Poultry Noodle Soup

Works great for chicken — but also for wild Galliformes (pheasant, grouse, etc.). Turkey and quail might pose challenges due to size, but would be a worthy experiment.
When someone in my house starts to get a cold I go all Jewish mother and within minutes I’m rooting through the freezer then jetting off to the store for whatever else I need for this recipe. As soon as possible they have a nice bowl of this in hand. It looks like a lot of steps but the result is worth it.

IMPORTANT: The quantities are based on the whole dressed carcass weight of the bird(s). Be sure to adjust the “Servings” value to the weight of your bird(s) if it differs much from the default.
A 6.5qt pot is juuuust big enough for the full 6lb carcass recipe, which produces about 9 or 10 pints of soup.
Print Recipe
Poultry Noodle Soup Yum
Course Main Dish
Cuisine American
lbs of whole dressed bird(s)
Course Main Dish
Cuisine American
lbs of whole dressed bird(s)
  1. Leaving the skin on, disassemble the carcass(es) to to produce three groups 1) thighs/drumsticks, 2) boneless breast, and 3) everything else (including spine & neck). Either reserve the giblets for another use, or once you're familiar with the recipe include them as you see fit. Personally I'd at least avoid the liver. Separate the wings into tips, flats & drummies). If turkey, break the breast down into pieces sized roughly similar to a large chicken breast so they will cook at the right speed. Cut or pull the breast "tenderloin" tendon out.
  2. Bone out the legs (here's a good method: YouTube.com/watch?v=Pm1ctMsWlPU&t=33s, except use kitchen bone pincers/tweezers (or even clean pliers) to pull out the drumstick tendons — this is ESPECIALLY important if using wild birds. Pat the boneless breast and legs dry, lightly salt and set aside on a rack — In the fridge if prepping ahead of time.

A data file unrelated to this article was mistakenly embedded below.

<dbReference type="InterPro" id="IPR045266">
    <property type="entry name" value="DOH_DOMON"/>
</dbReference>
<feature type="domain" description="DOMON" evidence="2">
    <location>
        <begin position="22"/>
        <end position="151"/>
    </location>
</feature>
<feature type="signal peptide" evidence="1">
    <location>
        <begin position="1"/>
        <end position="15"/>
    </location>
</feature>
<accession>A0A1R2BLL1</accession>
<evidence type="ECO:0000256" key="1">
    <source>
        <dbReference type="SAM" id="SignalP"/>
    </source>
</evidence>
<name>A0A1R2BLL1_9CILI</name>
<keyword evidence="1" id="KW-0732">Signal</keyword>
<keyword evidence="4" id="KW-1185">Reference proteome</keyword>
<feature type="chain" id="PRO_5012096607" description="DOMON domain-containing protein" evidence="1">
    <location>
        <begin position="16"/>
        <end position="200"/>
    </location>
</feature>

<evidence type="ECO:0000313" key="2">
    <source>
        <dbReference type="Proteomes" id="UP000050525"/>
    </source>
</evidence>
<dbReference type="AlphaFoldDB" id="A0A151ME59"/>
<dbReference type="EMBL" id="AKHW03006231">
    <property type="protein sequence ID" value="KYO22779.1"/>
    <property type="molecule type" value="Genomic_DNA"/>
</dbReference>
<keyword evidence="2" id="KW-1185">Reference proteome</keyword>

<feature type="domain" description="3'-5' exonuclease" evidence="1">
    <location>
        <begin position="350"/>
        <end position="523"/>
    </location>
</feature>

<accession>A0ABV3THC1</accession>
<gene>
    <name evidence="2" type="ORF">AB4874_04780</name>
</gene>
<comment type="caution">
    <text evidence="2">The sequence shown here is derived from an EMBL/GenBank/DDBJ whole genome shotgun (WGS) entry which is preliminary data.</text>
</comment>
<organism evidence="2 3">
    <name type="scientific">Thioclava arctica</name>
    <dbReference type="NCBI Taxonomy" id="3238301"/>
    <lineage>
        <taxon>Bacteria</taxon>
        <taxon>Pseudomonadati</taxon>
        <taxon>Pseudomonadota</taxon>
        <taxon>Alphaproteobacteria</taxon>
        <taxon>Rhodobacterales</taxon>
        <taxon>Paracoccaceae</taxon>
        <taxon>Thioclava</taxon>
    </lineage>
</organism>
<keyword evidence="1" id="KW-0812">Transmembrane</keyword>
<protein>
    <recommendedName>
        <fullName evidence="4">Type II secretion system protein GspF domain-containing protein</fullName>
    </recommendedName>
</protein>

3. Rough chop group #3 (thighbones, spine, wings, any other bits) into ≈ 2" pieces. Be sure all major bones are at least cracked.
  4. Heat fat/oil in large pot.
  5. When oil shimmers and just starts to smoke (needs to be hot), add breasts and legs, skin on. Brown on both sides, about 5 minutes. Remove and set aside in a bowl to capture any juices.
  6. Add half of chopped onions to the pot; sauté until colored and softened slightly, ≈ 3 minutes. Transfer to another medium bowl and set aside.
  7. Add half of pile #3, sauté until no longer pink, ≈ 5 minutes. Add to the bowl with the reserved sautéed onions.
  8. Sauté the remaining poultry pieces. After ≈ 5 minutes return the reserved sautéed poultry pieces & onion (but not the breasts & legs) to the pot.
  9. Reduce heat to low. Cover & simmer until poultry releases its juices, about 20 minutes.
  10. While the pieces are simmering, add the salt and stock to another pot and bring to a simmer.
  11. After the pieces have released their juices, add the hot stock, breasts, legs, and bay leaves.
  12. Return to slow simmer. Cover and simmer ≈ 45 minutes for wild birds, ≈ 20 minutes for domestic.
  13. Remove breasts and thighs from kettle; set aside to cool a bit
  14. Strain broth; discard solids.
  15. Separate fat from strained broth. Reserve ≈ 3 Tbsp fat. Might need to add some if using wild birds. Save extra fat for later uses.
  16. Remove & discard skin from the cooled breasts & thighs. Shred or dice the meat to the final size you want for serving.
  17. Return pot to medium-high heat, add the reserved fat.
  18. Sauté the carrot, celery and remaining raw onion until softened (≈5 minutes). Shorter if you prefer more texture in your veggies.
  19. Add thyme, broth and the diced/shredded meat; Bring back up to simmer.
  20. Add egg noodles and simmer until just tender. Duration can vary - follow the manufacturer's instructions.
  21. Adjust seasonings, add a little pepper, stir in parsley, give it another minute or so. Remove bay leaves and serve.
Recipe Notes

Freezes well.

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